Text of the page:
This post is part 2 of my CAPPA Re-Cap series.
During their general sessions at the recent CAPPA conference, Laurel Wilson and Tracy Wilson Peters both advocated a process called “Conscious Agreement” in working with pregnant couples. The basic steps are as follows:
- Separate yourself from external influences
- Get quiet and pause
- Listen in (including mentally checking in with your body and how it feels)
- Choose and commit
I especially appreciated Tracy’s observations that this process of conscious agreement goes beyond informed consent and, as birth educators, we need to make sure to “marry the two every time,” rather than focusing solely on informed consent. Why? Because there are several things wrong with informed consent as it is practiced today:
- It fails to address the importance of conscious decision-making
- Informed consent is made with the mind or intellect (and ignores feeling and intuition)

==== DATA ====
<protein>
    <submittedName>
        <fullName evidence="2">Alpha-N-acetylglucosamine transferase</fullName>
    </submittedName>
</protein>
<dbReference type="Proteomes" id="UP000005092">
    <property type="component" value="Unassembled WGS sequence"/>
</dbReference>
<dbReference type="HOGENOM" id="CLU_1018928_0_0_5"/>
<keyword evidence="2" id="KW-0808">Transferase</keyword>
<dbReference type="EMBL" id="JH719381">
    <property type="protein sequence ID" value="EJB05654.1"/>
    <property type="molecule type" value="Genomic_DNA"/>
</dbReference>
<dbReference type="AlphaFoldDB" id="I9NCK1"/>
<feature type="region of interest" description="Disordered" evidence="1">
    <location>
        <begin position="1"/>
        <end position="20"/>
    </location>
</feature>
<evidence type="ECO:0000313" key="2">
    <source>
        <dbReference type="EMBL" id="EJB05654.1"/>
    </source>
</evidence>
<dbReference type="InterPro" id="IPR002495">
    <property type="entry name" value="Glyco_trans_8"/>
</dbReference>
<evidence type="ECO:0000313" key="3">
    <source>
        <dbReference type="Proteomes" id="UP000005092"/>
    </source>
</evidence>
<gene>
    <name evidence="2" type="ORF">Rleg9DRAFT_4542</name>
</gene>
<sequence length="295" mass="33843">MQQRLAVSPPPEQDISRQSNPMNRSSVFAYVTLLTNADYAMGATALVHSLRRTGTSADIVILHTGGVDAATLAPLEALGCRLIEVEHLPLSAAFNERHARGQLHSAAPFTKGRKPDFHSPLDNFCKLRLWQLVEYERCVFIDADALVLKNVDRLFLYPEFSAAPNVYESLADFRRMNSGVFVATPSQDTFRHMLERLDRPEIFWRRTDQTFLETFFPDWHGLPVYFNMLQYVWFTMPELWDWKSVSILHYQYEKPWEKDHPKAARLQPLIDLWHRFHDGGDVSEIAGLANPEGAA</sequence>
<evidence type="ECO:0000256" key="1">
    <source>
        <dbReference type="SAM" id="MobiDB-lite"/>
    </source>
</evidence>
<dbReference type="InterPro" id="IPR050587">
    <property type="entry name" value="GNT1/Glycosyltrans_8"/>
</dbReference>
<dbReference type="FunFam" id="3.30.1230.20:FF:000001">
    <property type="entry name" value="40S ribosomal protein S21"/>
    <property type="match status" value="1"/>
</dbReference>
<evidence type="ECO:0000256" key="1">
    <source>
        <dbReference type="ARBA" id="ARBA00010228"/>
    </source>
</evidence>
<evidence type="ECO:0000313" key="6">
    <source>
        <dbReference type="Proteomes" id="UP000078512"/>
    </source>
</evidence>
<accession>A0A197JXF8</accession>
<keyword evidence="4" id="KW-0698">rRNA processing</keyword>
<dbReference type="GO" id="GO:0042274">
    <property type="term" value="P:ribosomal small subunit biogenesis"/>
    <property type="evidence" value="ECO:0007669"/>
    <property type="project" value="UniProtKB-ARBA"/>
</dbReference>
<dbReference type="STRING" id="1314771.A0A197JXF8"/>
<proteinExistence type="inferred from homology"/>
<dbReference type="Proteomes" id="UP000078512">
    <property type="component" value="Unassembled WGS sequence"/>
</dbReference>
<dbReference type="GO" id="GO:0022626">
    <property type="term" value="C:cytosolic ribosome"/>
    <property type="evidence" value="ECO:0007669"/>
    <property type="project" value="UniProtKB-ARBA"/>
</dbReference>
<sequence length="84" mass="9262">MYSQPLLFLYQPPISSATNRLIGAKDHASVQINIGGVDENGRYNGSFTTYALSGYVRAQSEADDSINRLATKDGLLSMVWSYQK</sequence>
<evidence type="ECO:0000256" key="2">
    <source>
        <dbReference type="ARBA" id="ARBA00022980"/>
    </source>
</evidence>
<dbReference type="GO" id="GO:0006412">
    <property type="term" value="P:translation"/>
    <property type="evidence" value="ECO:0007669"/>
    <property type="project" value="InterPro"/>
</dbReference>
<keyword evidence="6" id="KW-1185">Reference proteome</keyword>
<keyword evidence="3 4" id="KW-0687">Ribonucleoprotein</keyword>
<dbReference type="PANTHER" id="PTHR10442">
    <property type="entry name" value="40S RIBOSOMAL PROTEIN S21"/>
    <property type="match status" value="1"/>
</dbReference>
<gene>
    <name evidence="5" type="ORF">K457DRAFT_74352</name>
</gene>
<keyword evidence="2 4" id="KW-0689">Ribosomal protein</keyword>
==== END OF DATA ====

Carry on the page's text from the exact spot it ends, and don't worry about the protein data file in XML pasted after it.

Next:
- You can “consent” all day long and not feel good about it.
The last point is the crux of the issue to me. When I cover informed consent in my non-birth classes, I always emphasize that the corollary is informed refusal. If “consent” as it is practiced by your hospital means saying yes and there is no option of saying no, it does not qualify as consent! A choice without the option to refuse is NOT a choice at all (see The Illusion of Choice). My students have almost never heard of the notion of “informed refusal” and seem shocked to even consider the possibility! Since I’ve had a special interest in this topic for a long time, I really connected with the idea of conscious agreement, especially when paired, as Tracy suggests, with informed consent information.
Another handy tip offered by Tracy during her presentation was to use HALT before entering into any agreement (or confrontation). Check in to see if you are…
(Also, consider whether the person you are trying to communicate with is any of these things. This is especially good to remember with children.) And, she shared this little poster:
This little sign may have been made especially for me. I have a terrible problem with getting crabby and snappish and plain old hangry (hungry + angry)—and then having to apologize. You’d think I’d have it figured out by now! (though, I do think nursing exacerbates it)